From Lawyer To Legal Start-Up CEO: Live Conversation With Doxly CEO Haley Altman
If something about the way you’re practicing law feels archaic and outdated, do something about it.
Lawyers frequently ask me how they can get involved in legal technology and innovation. One option is what I call the “when you see something, say something” approach. If something about the way you’re practicing law feels archaic and outdated, then do something about it.
This has turned out very nicely for lawyers like Haley Altman, founder of Doxly. Altman recognized what many deal lawyers know intuitively: the way lawyers manage and babysit corporate deals with ad hoc checklists built in Microsoft Word that constantly need to be updated was not up to date, to say the least.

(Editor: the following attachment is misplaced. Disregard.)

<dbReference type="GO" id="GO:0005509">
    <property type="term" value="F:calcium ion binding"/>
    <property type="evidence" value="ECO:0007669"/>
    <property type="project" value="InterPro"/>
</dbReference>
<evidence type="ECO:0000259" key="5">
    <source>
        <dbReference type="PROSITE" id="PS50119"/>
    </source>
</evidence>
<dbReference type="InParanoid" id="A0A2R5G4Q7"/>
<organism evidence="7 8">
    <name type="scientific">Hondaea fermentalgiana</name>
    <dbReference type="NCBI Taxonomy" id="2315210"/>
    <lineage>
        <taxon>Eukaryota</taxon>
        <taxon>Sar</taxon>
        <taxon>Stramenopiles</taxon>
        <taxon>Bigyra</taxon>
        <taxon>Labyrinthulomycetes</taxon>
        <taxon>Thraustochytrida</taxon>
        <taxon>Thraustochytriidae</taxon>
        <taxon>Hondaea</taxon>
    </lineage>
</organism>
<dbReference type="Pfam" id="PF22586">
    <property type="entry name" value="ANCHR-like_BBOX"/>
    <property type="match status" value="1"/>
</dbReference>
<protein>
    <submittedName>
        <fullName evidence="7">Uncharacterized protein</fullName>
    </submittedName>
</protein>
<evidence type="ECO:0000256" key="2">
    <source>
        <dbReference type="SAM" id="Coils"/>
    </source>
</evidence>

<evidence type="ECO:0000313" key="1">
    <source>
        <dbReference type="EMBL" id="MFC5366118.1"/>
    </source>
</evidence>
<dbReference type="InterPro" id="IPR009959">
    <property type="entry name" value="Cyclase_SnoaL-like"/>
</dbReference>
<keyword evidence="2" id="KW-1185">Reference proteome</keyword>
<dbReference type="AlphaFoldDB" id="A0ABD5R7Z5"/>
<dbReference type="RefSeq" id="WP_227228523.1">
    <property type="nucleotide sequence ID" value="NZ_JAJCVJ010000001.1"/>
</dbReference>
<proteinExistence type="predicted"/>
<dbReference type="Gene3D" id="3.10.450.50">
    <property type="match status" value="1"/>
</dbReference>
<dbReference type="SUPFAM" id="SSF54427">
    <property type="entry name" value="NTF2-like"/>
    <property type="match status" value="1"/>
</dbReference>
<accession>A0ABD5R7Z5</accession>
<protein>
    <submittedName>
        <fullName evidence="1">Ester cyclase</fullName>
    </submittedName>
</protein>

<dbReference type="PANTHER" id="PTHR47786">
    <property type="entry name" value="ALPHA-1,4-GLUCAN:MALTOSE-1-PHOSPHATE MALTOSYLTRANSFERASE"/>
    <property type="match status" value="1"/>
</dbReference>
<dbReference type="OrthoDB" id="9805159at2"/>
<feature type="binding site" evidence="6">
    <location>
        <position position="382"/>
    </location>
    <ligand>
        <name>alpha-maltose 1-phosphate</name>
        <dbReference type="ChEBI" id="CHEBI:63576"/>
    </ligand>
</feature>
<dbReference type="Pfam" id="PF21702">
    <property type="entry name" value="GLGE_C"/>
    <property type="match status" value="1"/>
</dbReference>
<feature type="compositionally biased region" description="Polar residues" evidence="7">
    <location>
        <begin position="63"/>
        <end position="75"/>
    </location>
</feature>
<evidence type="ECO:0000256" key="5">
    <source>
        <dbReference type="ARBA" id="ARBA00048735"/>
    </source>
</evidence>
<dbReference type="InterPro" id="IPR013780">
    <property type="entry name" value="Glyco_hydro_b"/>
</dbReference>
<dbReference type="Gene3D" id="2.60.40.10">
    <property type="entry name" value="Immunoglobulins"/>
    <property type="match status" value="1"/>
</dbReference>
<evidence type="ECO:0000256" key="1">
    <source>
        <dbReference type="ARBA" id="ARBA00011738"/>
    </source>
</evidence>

Altman didn’t just see something, she did something. Doxly allows lawyers to manage their deals “smart,” and the software turns the disorganized labor into a streamlined process that tracks all the documents required to complete a transaction. Last year, Doxly raised a cool $2 million from Nextlaw Labs, the investing arm of Dentons, and is already piloting the software with paying customers including law firms, both big and small, as well as corporate legal departments.